Friends on the left: I need to address something important. Really important.
You don’t know me. (Randy Bennett you are the exception.) And honestly, you don’t know most “conservatives.”
I read last night someone’s screed where they wrote about conservatives:
it would seem that you and the people who share your opinion think the following :
– they contribute nothing
– they suck up resources
– they have kids who are equally worthless
– they have a lot of kids
– all of whom become scrounging losers who have their own many kids and perpetuate the cycle.
Here’s the thing. NO. NO NO.
Here’s what we believe. (And I realize I am making broad generalizations here. But then again, so did this person.)
We believe that good intentions and people wanting to “care for people” have created a society of dependence. That a culture of social programs has not eliminated poverty (it feeds it). It hasn’t improved healthcare (and it seems to be making it even more expensive.) It hasn’t improved living conditions. But it has fostered dependence.
Here’s what I mean: when we tell people that we will provide them with some money for food, and subsidized housing, and subsidized health care, BUT they can’t earn too much money or we will “cut them off” (and usually cut them off in a way that makes them worse off for working) then we find that people won’t work. They will continue to make the RATIONAL choice–stay with what you have.
IT MAKES SENSE: Why “risk” doing something different? Why “risk” getting a job when it means I will have to work more hours for the same money?
Of course, we (on the left, and the right) add a few other problems to the mix. For instance, We want to be “safe.” We want our children to be “safe.” We want to be tough on crime. So… We won’t hire anyone with a criminal record. You have a drug conviction on file? Go away. You don’t have the “right” degrees, or the right background, or skin color, or political views? We won’t hire you (or shop at your store, or buy your cakes, or visit your theme park.) Â And–by the way, this cuts both ways as well. Â Those on the left, and the right, centrists and extremists, make these decisions–to hire, and associate with, people with whom we agree. Â If you don’t think this applies to you, well…
What does this mean? It means that people that made a bad decision (or decisions?) in their life, perhaps because of their “station in life” at the time, are never able to step off the welfare system. We keep them on medicare, on foodstamps, in section 8 housing.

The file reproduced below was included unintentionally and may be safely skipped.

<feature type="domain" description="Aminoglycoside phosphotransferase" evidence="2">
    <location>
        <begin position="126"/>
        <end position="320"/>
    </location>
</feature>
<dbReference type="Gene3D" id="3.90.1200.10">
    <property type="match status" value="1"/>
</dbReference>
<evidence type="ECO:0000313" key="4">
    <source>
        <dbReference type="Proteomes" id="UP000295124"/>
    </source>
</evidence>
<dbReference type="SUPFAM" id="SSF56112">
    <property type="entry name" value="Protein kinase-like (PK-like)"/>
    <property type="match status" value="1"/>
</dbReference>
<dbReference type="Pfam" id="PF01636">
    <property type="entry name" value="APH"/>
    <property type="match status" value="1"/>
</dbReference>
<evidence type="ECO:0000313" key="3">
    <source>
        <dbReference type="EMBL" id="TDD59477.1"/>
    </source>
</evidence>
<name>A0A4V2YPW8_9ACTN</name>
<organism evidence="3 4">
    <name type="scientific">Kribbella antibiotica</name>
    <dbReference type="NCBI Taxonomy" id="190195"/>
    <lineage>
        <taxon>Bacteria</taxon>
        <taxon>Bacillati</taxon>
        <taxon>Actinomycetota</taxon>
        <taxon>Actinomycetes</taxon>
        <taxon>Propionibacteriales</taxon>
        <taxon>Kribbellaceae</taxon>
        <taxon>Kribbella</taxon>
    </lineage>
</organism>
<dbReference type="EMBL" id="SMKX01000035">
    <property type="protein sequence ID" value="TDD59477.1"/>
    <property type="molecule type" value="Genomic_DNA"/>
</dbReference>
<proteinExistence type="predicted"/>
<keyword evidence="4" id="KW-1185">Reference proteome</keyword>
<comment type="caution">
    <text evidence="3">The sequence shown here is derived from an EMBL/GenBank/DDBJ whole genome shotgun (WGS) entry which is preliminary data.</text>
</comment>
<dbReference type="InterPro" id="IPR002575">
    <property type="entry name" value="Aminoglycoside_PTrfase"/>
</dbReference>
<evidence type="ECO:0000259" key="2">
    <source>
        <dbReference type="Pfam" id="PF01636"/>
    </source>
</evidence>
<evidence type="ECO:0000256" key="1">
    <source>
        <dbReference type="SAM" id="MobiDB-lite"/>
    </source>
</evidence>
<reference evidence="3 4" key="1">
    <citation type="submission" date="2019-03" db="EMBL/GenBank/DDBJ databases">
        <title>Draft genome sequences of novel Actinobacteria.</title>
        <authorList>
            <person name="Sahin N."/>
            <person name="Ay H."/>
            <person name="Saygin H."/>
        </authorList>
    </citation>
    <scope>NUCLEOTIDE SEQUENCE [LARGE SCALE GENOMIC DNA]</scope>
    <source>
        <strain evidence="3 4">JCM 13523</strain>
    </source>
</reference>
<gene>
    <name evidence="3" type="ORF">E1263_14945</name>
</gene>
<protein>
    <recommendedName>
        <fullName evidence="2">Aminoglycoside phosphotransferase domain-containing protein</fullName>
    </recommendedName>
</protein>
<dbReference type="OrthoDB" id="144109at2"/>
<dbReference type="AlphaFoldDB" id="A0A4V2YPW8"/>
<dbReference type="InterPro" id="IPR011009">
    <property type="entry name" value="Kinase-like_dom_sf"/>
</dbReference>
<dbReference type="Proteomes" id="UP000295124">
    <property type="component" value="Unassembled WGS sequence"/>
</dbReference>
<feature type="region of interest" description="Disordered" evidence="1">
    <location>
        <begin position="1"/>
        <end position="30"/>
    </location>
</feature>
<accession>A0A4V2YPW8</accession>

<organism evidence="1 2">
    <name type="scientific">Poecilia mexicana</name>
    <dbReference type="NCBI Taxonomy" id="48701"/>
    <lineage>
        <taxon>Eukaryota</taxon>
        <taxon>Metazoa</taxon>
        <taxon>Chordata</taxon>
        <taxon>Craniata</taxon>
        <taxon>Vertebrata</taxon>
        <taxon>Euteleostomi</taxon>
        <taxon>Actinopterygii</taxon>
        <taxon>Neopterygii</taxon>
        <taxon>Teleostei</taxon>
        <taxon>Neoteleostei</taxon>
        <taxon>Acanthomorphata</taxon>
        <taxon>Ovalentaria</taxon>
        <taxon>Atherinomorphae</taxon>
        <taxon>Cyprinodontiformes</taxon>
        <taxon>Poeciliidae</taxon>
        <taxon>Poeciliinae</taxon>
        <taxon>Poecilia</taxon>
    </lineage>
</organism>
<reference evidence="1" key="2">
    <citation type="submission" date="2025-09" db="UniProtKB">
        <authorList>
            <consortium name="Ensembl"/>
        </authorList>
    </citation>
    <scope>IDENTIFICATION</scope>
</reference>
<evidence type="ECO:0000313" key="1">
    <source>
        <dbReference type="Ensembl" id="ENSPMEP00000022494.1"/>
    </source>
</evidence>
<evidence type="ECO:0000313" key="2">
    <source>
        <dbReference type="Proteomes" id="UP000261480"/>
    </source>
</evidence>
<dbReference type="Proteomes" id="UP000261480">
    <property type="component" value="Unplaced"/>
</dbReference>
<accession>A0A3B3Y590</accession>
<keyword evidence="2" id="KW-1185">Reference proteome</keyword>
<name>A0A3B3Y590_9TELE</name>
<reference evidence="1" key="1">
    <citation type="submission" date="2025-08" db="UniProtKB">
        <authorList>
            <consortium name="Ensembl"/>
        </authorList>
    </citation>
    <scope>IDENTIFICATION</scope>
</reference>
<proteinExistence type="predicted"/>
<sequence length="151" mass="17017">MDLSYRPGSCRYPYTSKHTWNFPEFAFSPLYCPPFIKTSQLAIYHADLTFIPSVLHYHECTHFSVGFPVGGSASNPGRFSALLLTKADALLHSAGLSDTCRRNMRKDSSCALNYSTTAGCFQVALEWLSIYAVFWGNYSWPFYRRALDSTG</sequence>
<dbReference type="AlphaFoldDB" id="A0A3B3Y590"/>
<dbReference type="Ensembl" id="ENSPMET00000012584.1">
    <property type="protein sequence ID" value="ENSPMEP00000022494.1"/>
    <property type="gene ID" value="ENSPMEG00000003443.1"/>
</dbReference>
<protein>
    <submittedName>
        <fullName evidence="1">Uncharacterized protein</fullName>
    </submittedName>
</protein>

A vicious cycle.
So What do “CONSERVATIVES” believe? Here it is. At least from MY perspective.
As a conservative, I believe:
— That people behave in ways that they perceive are in their best interests. When you offer someone an opportunity to receive things “for free” and provide dis-incentives for work, people will make the rational decision and not work.
— That people, when given the right incentives, want to work. They want to believe that they have autonomy and that they can be independent rather than dependent.
— That when people are working, and are able to see to see the fruits of their labors, they have improved self-worth. They no longer demand, but they give.
— That government programs have not worked. They have softened the pain, without providing a cure. That “jobs programs” funded by government grants do create jobs–but only for those people running the programs.
— That real growth, both personally and nationally, occur when we return to placing value in people, and placing value in their ability to contribute.
— That the best way, the BEST way, we can help people is to provide opportunities to work. And that these opportunities must not be hindered, fettered, or obstructed by government programs.
So there you go. One last thing–you can disagree with every one of these points. You may believe that government programs have worked, and that people on these programs are better off. That’s fine. I can appreciate that, and I know that it is possible to look at complex data sets and reach different conclusions.
But please–PLEASE, don’t tell me that I don’t “really care about people.”